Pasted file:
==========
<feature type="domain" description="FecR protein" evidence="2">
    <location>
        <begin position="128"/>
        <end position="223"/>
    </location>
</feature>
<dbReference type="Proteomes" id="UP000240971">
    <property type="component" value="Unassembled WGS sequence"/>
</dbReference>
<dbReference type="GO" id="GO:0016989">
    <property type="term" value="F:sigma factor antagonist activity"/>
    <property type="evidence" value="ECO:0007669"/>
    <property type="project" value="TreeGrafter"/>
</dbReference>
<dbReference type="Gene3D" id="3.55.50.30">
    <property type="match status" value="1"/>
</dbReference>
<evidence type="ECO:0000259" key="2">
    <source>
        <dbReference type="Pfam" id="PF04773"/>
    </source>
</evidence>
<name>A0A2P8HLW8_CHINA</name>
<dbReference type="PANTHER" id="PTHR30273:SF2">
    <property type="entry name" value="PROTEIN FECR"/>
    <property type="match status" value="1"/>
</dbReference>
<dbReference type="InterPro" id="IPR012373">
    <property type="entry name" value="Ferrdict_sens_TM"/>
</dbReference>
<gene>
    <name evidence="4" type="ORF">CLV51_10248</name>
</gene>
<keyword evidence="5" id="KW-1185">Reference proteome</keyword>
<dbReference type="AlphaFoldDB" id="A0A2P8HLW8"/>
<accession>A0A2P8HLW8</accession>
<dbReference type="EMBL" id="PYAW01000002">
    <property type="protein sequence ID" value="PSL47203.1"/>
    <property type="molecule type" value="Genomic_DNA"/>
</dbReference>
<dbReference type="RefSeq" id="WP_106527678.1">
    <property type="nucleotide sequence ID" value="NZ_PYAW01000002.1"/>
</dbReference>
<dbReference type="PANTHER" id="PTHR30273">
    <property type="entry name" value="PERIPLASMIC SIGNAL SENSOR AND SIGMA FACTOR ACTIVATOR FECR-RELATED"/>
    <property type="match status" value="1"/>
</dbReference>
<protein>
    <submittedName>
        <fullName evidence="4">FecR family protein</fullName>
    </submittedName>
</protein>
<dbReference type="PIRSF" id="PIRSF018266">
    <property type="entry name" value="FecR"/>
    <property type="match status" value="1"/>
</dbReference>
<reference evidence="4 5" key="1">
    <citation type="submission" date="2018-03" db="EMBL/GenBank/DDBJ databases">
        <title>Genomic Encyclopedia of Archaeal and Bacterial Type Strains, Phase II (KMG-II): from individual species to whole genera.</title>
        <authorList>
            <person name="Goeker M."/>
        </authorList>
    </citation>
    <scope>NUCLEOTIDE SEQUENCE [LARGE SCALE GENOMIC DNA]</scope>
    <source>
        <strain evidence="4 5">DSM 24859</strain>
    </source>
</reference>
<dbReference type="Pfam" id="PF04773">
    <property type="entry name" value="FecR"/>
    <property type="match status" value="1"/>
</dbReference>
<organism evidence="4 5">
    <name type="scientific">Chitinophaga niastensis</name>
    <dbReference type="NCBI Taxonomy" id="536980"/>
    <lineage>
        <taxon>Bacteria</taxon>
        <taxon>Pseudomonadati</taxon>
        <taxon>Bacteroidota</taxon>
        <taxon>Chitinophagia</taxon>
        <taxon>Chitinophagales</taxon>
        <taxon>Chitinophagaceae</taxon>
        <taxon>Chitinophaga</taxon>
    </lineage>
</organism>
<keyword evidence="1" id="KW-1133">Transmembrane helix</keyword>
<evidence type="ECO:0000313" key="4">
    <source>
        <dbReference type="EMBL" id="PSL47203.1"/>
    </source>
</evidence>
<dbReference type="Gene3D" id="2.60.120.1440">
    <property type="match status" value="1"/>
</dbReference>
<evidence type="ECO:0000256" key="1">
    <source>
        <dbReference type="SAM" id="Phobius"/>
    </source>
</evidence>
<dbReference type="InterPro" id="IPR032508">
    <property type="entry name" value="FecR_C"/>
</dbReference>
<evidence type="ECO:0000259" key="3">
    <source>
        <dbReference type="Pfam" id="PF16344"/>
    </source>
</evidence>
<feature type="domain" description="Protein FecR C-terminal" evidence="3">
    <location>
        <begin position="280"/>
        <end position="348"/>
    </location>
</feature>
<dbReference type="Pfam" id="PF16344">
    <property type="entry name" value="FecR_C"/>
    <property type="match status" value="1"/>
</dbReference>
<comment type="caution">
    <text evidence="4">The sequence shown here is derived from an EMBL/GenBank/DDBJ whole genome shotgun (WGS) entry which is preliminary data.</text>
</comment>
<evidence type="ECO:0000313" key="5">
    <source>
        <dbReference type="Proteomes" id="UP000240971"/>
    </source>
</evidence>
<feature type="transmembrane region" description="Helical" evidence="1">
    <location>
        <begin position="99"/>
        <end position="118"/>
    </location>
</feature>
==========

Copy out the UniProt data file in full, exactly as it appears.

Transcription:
<feature type="domain" description="FecR protein" evidence="2">
    <location>
        <begin position="128"/>
        <end position="223"/>
    </location>
</feature>
<dbReference type="Proteomes" id="UP000240971">
    <property type="component" value="Unassembled WGS sequence"/>
</dbReference>
<dbReference type="GO" id="GO:0016989">
    <property type="term" value="F:sigma factor antagonist activity"/>
    <property type="evidence" value="ECO:0007669"/>
    <property type="project" value="TreeGrafter"/>
</dbReference>
<dbReference type="Gene3D" id="3.55.50.30">
    <property type="match status" value="1"/>
</dbReference>
<evidence type="ECO:0000259" key="2">
    <source>
        <dbReference type="Pfam" id="PF04773"/>
    </source>
</evidence>
<name>A0A2P8HLW8_CHINA</name>
<dbReference type="PANTHER" id="PTHR30273:SF2">
    <property type="entry name" value="PROTEIN FECR"/>
    <property type="match status" value="1"/>
</dbReference>
<dbReference type="InterPro" id="IPR012373">
    <property type="entry name" value="Ferrdict_sens_TM"/>
</dbReference>
<gene>
    <name evidence="4" type="ORF">CLV51_10248</name>
</gene>
<keyword evidence="5" id="KW-1185">Reference proteome</keyword>
<dbReference type="AlphaFoldDB" id="A0A2P8HLW8"/>
<accession>A0A2P8HLW8</accession>
<dbReference type="EMBL" id="PYAW01000002">
    <property type="protein sequence ID" value="PSL47203.1"/>
    <property type="molecule type" value="Genomic_DNA"/>
</dbReference>
<dbReference type="RefSeq" id="WP_106527678.1">
    <property type="nucleotide sequence ID" value="NZ_PYAW01000002.1"/>
</dbReference>
<dbReference type="PANTHER" id="PTHR30273">
    <property type="entry name" value="PERIPLASMIC SIGNAL SENSOR AND SIGMA FACTOR ACTIVATOR FECR-RELATED"/>
    <property type="match status" value="1"/>
</dbReference>
<protein>
    <submittedName>
        <fullName evidence="4">FecR family protein</fullName>
    </submittedName>
</protein>
<dbReference type="PIRSF" id="PIRSF018266">
    <property type="entry name" value="FecR"/>
    <property type="match status" value="1"/>
</dbReference>
<reference evidence="4 5" key="1">
    <citation type="submission" date="2018-03" db="EMBL/GenBank/DDBJ databases">
        <title>Genomic Encyclopedia of Archaeal and Bacterial Type Strains, Phase II (KMG-II): from individual species to whole genera.</title>
        <authorList>
            <person name="Goeker M."/>
        </authorList>
    </citation>
    <scope>NUCLEOTIDE SEQUENCE [LARGE SCALE GENOMIC DNA]</scope>
    <source>
        <strain evidence="4 5">DSM 24859</strain>
    </source>
</reference>
<dbReference type="Pfam" id="PF04773">
    <property type="entry name" value="FecR"/>
    <property type="match status" value="1"/>
</dbReference>
<organism evidence="4 5">
    <name type="scientific">Chitinophaga niastensis</name>
    <dbReference type="NCBI Taxonomy" id="536980"/>
    <lineage>
        <taxon>Bacteria</taxon>
        <taxon>Pseudomonadati</taxon>
        <taxon>Bacteroidota</taxon>
        <taxon>Chitinophagia</taxon>
        <taxon>Chitinophagales</taxon>
        <taxon>Chitinophagaceae</taxon>
        <taxon>Chitinophaga</taxon>
    </lineage>
</organism>
<keyword evidence="1" id="KW-1133">Transmembrane helix</keyword>
<evidence type="ECO:0000313" key="4">
    <source>
        <dbReference type="EMBL" id="PSL47203.1"/>
    </source>
</evidence>
<dbReference type="Gene3D" id="2.60.120.1440">
    <property type="match status" value="1"/>
</dbReference>
<evidence type="ECO:0000256" key="1">
    <source>
        <dbReference type="SAM" id="Phobius"/>
    </source>
</evidence>
<dbReference type="InterPro" id="IPR032508">
    <property type="entry name" value="FecR_C"/>
</dbReference>
<evidence type="ECO:0000259" key="3">
    <source>
        <dbReference type="Pfam" id="PF16344"/>
    </source>
</evidence>
<feature type="domain" description="Protein FecR C-terminal" evidence="3">
    <location>
        <begin position="280"/>
        <end position="348"/>
    </location>
</feature>
<dbReference type="Pfam" id="PF16344">
    <property type="entry name" value="FecR_C"/>
    <property type="match status" value="1"/>
</dbReference>
<comment type="caution">
    <text evidence="4">The sequence shown here is derived from an EMBL/GenBank/DDBJ whole genome shotgun (WGS) entry which is preliminary data.</text>
</comment>
<evidence type="ECO:0000313" key="5">
    <source>
        <dbReference type="Proteomes" id="UP000240971"/>
    </source>
</evidence>
<feature type="transmembrane region" description="Helical" evidence="1">
    <location>
        <begin position="99"/>
        <end position="118"/>
    </location>
</feature>